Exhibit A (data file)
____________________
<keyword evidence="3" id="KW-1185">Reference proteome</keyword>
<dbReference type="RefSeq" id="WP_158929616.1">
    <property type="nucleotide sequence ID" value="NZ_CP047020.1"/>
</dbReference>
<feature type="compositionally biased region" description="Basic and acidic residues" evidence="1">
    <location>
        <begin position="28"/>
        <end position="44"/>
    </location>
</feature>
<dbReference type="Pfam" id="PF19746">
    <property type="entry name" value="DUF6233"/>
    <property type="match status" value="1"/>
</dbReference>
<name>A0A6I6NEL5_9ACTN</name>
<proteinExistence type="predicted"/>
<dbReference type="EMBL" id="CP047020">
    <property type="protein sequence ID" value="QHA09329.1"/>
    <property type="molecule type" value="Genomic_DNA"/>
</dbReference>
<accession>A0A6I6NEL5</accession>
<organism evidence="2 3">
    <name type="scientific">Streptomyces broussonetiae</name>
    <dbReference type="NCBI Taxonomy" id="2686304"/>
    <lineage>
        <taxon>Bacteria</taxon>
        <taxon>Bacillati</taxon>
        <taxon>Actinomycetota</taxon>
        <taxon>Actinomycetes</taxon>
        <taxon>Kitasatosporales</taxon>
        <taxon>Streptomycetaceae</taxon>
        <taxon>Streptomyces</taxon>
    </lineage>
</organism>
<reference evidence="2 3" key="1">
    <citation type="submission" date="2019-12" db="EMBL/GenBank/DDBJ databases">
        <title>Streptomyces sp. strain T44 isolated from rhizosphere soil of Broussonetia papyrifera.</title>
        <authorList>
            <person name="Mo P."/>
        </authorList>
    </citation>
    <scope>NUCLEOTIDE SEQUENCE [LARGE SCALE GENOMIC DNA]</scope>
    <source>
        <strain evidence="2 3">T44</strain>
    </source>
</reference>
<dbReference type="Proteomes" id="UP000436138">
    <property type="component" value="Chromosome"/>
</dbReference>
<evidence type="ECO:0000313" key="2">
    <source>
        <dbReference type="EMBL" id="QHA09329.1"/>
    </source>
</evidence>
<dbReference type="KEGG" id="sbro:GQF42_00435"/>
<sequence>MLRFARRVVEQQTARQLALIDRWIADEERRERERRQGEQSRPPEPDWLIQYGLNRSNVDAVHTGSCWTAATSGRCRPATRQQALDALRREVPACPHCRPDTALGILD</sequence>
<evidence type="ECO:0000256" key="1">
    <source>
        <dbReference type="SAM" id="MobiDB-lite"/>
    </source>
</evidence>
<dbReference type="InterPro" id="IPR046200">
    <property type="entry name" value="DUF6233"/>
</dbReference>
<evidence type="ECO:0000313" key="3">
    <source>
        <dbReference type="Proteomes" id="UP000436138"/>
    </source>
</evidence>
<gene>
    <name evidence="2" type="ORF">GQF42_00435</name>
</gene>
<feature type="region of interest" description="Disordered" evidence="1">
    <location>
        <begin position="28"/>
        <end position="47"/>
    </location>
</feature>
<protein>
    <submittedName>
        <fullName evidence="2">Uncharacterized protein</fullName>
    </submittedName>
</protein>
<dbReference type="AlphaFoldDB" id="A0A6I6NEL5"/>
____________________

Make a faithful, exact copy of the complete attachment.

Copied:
<keyword evidence="3" id="KW-1185">Reference proteome</keyword>
<dbReference type="RefSeq" id="WP_158929616.1">
    <property type="nucleotide sequence ID" value="NZ_CP047020.1"/>
</dbReference>
<feature type="compositionally biased region" description="Basic and acidic residues" evidence="1">
    <location>
        <begin position="28"/>
        <end position="44"/>
    </location>
</feature>
<dbReference type="Pfam" id="PF19746">
    <property type="entry name" value="DUF6233"/>
    <property type="match status" value="1"/>
</dbReference>
<name>A0A6I6NEL5_9ACTN</name>
<proteinExistence type="predicted"/>
<dbReference type="EMBL" id="CP047020">
    <property type="protein sequence ID" value="QHA09329.1"/>
    <property type="molecule type" value="Genomic_DNA"/>
</dbReference>
<accession>A0A6I6NEL5</accession>
<organism evidence="2 3">
    <name type="scientific">Streptomyces broussonetiae</name>
    <dbReference type="NCBI Taxonomy" id="2686304"/>
    <lineage>
        <taxon>Bacteria</taxon>
        <taxon>Bacillati</taxon>
        <taxon>Actinomycetota</taxon>
        <taxon>Actinomycetes</taxon>
        <taxon>Kitasatosporales</taxon>
        <taxon>Streptomycetaceae</taxon>
        <taxon>Streptomyces</taxon>
    </lineage>
</organism>
<reference evidence="2 3" key="1">
    <citation type="submission" date="2019-12" db="EMBL/GenBank/DDBJ databases">
        <title>Streptomyces sp. strain T44 isolated from rhizosphere soil of Broussonetia papyrifera.</title>
        <authorList>
            <person name="Mo P."/>
        </authorList>
    </citation>
    <scope>NUCLEOTIDE SEQUENCE [LARGE SCALE GENOMIC DNA]</scope>
    <source>
        <strain evidence="2 3">T44</strain>
    </source>
</reference>
<dbReference type="Proteomes" id="UP000436138">
    <property type="component" value="Chromosome"/>
</dbReference>
<evidence type="ECO:0000313" key="2">
    <source>
        <dbReference type="EMBL" id="QHA09329.1"/>
    </source>
</evidence>
<dbReference type="KEGG" id="sbro:GQF42_00435"/>
<sequence>MLRFARRVVEQQTARQLALIDRWIADEERRERERRQGEQSRPPEPDWLIQYGLNRSNVDAVHTGSCWTAATSGRCRPATRQQALDALRREVPACPHCRPDTALGILD</sequence>
<evidence type="ECO:0000256" key="1">
    <source>
        <dbReference type="SAM" id="MobiDB-lite"/>
    </source>
</evidence>
<dbReference type="InterPro" id="IPR046200">
    <property type="entry name" value="DUF6233"/>
</dbReference>
<evidence type="ECO:0000313" key="3">
    <source>
        <dbReference type="Proteomes" id="UP000436138"/>
    </source>
</evidence>
<gene>
    <name evidence="2" type="ORF">GQF42_00435</name>
</gene>
<feature type="region of interest" description="Disordered" evidence="1">
    <location>
        <begin position="28"/>
        <end position="47"/>
    </location>
</feature>
<protein>
    <submittedName>
        <fullName evidence="2">Uncharacterized protein</fullName>
    </submittedName>
</protein>
<dbReference type="AlphaFoldDB" id="A0A6I6NEL5"/>